Fake “Labor” Party commits to lower wages policy

The superannuation guarantee is legislated to increase from 9.5 per cent to 12 per cent between 2021 and 2025, and Treasurer Josh Frydenberg has said that the federal government has no plans to change the legislated increase. However, a growing number of Liberal backbenchers are said to be against the increase, and are hopeful that the proposed review of retirement income will lead to a change of heart on the proposal. In particular, Tim Wilson, the Liberal chair of the House Economics Committee, says the argument for the increase when compared to lifting wages now “has always been questionable”.

This has prompted Labor’s treasury spokesman, Jim Chalmers, to demand Prime Minister Scott Morrison to guarantee that superannuation will be lifted to 12%. From The New Daily:

“It’s beyond hypocritical that the very same Coalition MPs who pretended to be champions of retirees now want to attack the retirement savings of Australian workers,” he said.

“Scott Morrison needs to come out today and pull his rebel backbenchers into line.

“The Liberals have already delayed Labor’s important reforms to increase the superannuation guarantee to 12 per cent so workers can enjoy a more dignified retirement.”

Somebody should sue the ALP and take the term “labor” from its title. Because it is clear that it no longer represents the ordinary Australian worker, but rather the blood sucking superannuation industry.

Anybody worth their salt knows that compulsory superannuation is paid for by workers, not employers. Therefore, any legislated increase to 12% would come straight out of workers’ take home pay and lower wage growth.

This fact was made clear by the Henry Tax Review:

Although employers are required to make superannuation guarantee contributions, employees bear the cost of these contributions through lower wage growth. This means the increase in the employee’s retirement income is achieved by reducing their standard of living before retirement.

Which explicitly recommended against raising the superannuation guarantee because it would adversely harm lower-income workers (which Labor is supposed to represent):

The retirement income report recommended that the superannuation guarantee rate remain at 9 per cent. In coming to this recommendation the Review took into the account the effect that the superannuation guarantee has on the pre-retirement income of low-income earners.

The Parliamentary Budget Office came to a similar conclusion in April:

“The increase in the superannuation guarantee to 12 per cent will likely lead to lower wage increases, shifting a greater proportion of earnings into the superannuation system”.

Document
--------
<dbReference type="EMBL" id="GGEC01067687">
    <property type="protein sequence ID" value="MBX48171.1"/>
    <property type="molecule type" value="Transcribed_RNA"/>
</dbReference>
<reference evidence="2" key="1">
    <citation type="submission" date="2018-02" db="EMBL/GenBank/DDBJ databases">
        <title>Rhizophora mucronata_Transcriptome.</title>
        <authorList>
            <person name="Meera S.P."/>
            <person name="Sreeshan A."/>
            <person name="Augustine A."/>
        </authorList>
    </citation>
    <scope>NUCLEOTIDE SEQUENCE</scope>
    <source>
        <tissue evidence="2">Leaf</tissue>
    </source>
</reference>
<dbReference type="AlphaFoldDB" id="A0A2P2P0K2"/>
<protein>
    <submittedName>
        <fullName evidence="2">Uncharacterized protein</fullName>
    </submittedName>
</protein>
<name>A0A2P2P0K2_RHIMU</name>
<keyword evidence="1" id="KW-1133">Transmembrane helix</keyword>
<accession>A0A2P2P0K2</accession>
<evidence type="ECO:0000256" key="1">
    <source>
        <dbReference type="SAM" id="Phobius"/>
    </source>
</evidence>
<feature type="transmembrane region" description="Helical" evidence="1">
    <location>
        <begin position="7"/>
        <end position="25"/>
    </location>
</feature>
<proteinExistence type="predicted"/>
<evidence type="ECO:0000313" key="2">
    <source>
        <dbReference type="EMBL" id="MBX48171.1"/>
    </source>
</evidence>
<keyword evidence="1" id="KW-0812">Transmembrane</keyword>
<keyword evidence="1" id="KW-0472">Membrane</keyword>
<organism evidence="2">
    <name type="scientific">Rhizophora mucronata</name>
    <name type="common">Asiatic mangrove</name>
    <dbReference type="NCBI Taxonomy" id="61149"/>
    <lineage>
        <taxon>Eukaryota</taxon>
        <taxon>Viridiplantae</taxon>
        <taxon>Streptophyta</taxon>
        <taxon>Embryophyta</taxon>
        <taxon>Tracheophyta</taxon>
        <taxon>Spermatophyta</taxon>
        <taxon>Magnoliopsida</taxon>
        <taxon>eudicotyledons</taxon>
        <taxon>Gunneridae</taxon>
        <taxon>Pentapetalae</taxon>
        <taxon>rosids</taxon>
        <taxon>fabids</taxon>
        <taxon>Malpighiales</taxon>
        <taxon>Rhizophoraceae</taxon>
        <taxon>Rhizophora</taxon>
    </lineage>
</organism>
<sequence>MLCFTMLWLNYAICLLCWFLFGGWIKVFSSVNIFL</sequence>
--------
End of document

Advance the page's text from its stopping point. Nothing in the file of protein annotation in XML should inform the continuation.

Whereas former Labor leader, Bill Shorten, has also explicitly acknowledged that compulsory superannuation is paid for via lower wage growth:

Because it’s wages, not profits, that will fund super increases in the next few years. Wages are the seedbed of the whole operation. An increase in super is not, absolutely not, a tax on business. Essentially, both employers and employees would consider the Superannuation Guarantee increases to be a different way of receiving a wage increase.

As has former Labor Prime Minister Paul Keating:

 “The cost of superannuation was never borne by employers. It was absorbed into the overall wage cost… In other words, had employers not paid nine percentage points of wages as superannuation contributions to employee superannuation accounts, they would have paid it in cash as wages”.

Raising the superannuation guarantee to 12% would also unambiguously worsen the federal budget.

Again, the Henry Tax Review was explicit on this point:

“An increase in the superannuation guarantee would … have a net cost to government revenue even over the long term (that is, the loss of income tax revenue would not be replaced fully by an increase in superannuation tax collections or a reduction in Age Pension costs).”

As is the Grattan Institute:

“Lifting compulsory super to 12 per cent of wages would cost taxpayers an extra $2 billion to $2.5 billion each year in super tax breaks, overwhelmingly to high-income earners. And those super tax breaks would dwarf any budget savings on the age pension until about 2060… both the short and long term, superannuation tax breaks cost the budget more than they save in pension payments”:

There is also no sense in raising the superannuation guarantee when we know that, because of the 15% flat tax on contributions/earnings, the lion’s share of benefits will flow to higher income earners:

In 2017-18, total household superannuation benefits received was $112,009m. Households in the highest income and net worth quintile received 47% and 74% of total household superannuation benefits, by comparison households in the lowest income and net worth quintile received 3% and 2% of total household superannuation benefits. There was an increase in the share of total household superannuation benefits received by households in each quintile from the lowest to the highest for both income and net worth quintiles, with the increase being particularly steep from the fourth to the highest net worth quintiles. The ratio of the value of the highest to lowest quintiles was 15.5 and 45.7 for income and net worth quintiles for superannuation benefits received.

Clearly, Labor cares far more for the industry rent-seekers than ordinary Australian workers and taxpayers, who would have to foot the bill for its idiotic 12% compulsory super obsession.

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Leith van Onselen
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